Table
 
Demographics and Sleep Patterns of Myopic and Nonmyopic Children in the ROAM Study Cohort
Table
 
Demographics and Sleep Patterns of Myopic and Nonmyopic Children in the ROAM Study Cohort
Data Analysis
All data cleaning and analysis were done using R and R Studio (https://cran.r-project.org) or Python for SPSS (IBM Corp., New York, NY, USA). Once recordings had been cleaned for missing data as described above and measurements taken during sleeping hours were eliminated, the light exposure data for each subject was binned into four different light intensity levels: scotopic light (<1–1 lux), mesopic (>1–30 lux), indoor photopic (>30–1000 lux), and outdoor photopic (>1000 lux). These light bins were chosen to provide an overview of the children's habitual light exposure patterns across a variety of conditions, with a particular focus on the dimmer end of the light exposure spectrum. This also allowed us to isolate the light that would be activating rod pathways in the retina. To analyze the typical light exposure patterns of myopic and nonmyopic children across the day, the time in each light level per half hour after waking each day was averaged for both groups of participants across each of the four light levels. Total time spent in each light level each day was averaged for myopic and nonmyopic children and compared. For these analyses, data were also divided into weekdays (Monday–Friday) and weekends (Saturday–Sunday) to reflect the differences in behavior across the week. Significant differences in these patterns were assessed using analyses of covariance (ANCOVAs) with Tukey post hoc comparisons, treating time as a third-order covariate due to its nonlinear relationship with light over the day. Significance for these comparisons was set at P < 0.03.45 All reported interactions with time (refraction × time or time x day) are on the quadratic term. Correlations between refractive error in myopic and nonmyopic children and the time spent in each light bin per day were determined through Pearson correlation analysis. The refractive error of myopic participants in this study were not normally distributed. Therefore, in myopic children these correlations were performed on refractive error transformed by taking the cube root.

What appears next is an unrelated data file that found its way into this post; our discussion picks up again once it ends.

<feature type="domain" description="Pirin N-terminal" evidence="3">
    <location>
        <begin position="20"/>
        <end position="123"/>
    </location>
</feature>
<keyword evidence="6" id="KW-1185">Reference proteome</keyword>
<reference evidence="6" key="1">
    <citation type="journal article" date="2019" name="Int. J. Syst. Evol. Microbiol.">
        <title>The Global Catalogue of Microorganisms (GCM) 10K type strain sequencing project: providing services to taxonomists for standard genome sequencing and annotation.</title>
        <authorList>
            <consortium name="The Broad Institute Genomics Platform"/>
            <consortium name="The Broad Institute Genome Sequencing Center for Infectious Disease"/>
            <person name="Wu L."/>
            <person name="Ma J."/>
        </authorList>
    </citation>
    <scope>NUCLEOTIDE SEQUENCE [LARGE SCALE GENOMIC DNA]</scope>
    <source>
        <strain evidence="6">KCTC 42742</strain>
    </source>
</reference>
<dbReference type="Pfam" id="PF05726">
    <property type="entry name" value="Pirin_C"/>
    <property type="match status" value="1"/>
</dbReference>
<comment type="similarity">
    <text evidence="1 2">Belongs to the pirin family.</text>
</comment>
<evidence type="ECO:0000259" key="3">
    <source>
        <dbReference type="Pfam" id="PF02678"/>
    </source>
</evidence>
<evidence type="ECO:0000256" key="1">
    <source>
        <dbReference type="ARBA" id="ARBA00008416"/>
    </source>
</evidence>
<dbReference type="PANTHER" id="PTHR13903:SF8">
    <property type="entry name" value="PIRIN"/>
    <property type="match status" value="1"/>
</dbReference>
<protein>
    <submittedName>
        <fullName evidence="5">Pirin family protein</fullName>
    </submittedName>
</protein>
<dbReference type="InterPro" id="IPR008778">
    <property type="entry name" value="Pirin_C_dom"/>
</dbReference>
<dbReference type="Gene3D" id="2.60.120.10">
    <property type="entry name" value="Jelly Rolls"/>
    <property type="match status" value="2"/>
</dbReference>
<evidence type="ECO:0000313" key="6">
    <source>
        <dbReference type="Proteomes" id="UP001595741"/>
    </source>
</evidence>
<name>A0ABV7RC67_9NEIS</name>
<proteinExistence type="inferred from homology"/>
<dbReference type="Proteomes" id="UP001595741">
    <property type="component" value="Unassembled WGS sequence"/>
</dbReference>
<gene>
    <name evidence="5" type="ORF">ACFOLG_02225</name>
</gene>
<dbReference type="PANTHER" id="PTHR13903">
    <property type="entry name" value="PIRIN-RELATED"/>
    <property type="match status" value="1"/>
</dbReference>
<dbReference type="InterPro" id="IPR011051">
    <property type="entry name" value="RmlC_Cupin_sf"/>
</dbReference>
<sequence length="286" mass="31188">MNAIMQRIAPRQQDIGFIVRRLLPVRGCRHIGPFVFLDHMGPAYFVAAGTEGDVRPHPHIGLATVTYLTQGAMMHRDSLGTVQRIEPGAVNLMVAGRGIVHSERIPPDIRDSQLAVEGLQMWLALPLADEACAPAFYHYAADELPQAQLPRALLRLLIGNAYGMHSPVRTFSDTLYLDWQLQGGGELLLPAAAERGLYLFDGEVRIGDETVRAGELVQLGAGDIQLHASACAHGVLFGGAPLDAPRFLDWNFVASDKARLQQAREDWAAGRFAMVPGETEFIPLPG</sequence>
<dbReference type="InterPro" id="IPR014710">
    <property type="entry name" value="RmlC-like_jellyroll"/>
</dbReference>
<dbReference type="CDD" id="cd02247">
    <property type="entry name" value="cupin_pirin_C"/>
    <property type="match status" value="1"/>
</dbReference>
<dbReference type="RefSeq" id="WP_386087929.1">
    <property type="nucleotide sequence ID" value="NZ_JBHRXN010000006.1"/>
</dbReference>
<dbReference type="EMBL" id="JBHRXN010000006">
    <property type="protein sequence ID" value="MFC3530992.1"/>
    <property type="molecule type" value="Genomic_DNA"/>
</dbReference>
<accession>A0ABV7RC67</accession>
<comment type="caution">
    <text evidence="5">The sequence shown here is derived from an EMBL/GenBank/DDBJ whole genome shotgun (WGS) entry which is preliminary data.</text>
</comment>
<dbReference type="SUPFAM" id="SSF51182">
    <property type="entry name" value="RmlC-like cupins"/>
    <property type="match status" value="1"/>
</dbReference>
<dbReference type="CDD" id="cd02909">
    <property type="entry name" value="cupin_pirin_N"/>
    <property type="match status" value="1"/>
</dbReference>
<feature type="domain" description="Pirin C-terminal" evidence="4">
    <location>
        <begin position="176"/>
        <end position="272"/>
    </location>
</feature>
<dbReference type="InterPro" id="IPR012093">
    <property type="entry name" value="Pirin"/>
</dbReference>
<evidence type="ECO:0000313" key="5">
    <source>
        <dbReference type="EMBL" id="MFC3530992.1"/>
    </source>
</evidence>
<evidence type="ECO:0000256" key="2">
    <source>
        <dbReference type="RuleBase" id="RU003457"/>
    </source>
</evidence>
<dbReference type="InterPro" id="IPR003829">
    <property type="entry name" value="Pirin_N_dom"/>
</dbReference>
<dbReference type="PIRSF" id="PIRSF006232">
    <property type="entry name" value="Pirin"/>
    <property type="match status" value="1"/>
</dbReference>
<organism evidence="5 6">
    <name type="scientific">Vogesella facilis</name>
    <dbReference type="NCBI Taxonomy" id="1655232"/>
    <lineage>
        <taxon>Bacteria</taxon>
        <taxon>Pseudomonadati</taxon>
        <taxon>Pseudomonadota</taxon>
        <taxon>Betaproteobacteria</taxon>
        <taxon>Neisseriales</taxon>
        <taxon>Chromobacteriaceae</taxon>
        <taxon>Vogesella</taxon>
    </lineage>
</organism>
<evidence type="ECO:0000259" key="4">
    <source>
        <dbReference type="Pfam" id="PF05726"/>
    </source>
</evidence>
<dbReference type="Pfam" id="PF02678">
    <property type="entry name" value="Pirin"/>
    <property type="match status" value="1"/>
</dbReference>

Results
We examined the periods of day when exposure to each light level occurs for myopic and nonmyopic children and found significant differences in all light levels across the week and with refractive status (Fig. 1). The pattern of light exposure throughout the day was different for each of the four light levels. Scotopic light exposure primarily occurred in the hours before bed and immediately after waking, discrediting the possibility that this time is a false recording from the Actiwatch being covered by clothes or other items throughout the day. Myopic children received significantly less scotopic light during weekends than nonmyopic children (ANCOVA, F1,53 = 5.38, P = 0.024; Fig. 1A), with exposure during evening hours showing the largest differences (approximately 3 hours before falling asleep). In addition, scotopic light exposure for nonmyopic children was increased on weekends compared with weekdays (F1,53 = 16.58, P < 0.001). Nonmyopic children spent less time in mesopic light on weekdays than on weekends (F1,53 = 16.91, P < 0.001; Fig. 1B). However, on weekends myopic children generally spent more time in mesopic light than nonmyopic children (F1,53 = 6.09, P = 0.017). Indoor photopic light was increased in both groups on weekdays compared with weekends (myopic: F1,53 = 10.90, P = 0.002; nonmyopic: F1,53 = 47.10, P < 0.001; Fig. 1C). Outdoor photopic light was most prevalent in the middle of the day, corresponding with breaks in the school day or after school. Consistent with previously published findings, myopic children were exposed to less outdoor photopic light on weekends than nonmyopic children (ANCOVA, F1,53 = 60.76, P < 0.001; Fig. 1D). 
Figure 1